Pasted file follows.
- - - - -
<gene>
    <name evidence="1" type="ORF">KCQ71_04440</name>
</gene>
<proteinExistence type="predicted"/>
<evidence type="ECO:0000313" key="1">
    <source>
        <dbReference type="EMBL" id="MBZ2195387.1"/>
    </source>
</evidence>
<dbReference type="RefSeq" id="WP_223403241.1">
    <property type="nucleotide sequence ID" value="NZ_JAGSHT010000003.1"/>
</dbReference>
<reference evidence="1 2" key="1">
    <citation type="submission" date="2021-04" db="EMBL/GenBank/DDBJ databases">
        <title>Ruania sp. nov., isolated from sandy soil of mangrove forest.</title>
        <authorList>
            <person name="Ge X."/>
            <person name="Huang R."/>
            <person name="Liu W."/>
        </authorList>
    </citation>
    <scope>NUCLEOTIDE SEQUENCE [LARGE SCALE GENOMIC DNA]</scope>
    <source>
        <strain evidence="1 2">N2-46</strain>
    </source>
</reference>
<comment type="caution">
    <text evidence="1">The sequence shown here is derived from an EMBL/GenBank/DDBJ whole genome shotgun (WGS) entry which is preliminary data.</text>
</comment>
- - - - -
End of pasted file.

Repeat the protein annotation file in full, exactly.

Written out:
<gene>
    <name evidence="1" type="ORF">KCQ71_04440</name>
</gene>
<proteinExistence type="predicted"/>
<evidence type="ECO:0000313" key="1">
    <source>
        <dbReference type="EMBL" id="MBZ2195387.1"/>
    </source>
</evidence>
<dbReference type="RefSeq" id="WP_223403241.1">
    <property type="nucleotide sequence ID" value="NZ_JAGSHT010000003.1"/>
</dbReference>
<reference evidence="1 2" key="1">
    <citation type="submission" date="2021-04" db="EMBL/GenBank/DDBJ databases">
        <title>Ruania sp. nov., isolated from sandy soil of mangrove forest.</title>
        <authorList>
            <person name="Ge X."/>
            <person name="Huang R."/>
            <person name="Liu W."/>
        </authorList>
    </citation>
    <scope>NUCLEOTIDE SEQUENCE [LARGE SCALE GENOMIC DNA]</scope>
    <source>
        <strain evidence="1 2">N2-46</strain>
    </source>
</reference>
<comment type="caution">
    <text evidence="1">The sequence shown here is derived from an EMBL/GenBank/DDBJ whole genome shotgun (WGS) entry which is preliminary data.</text>
</comment>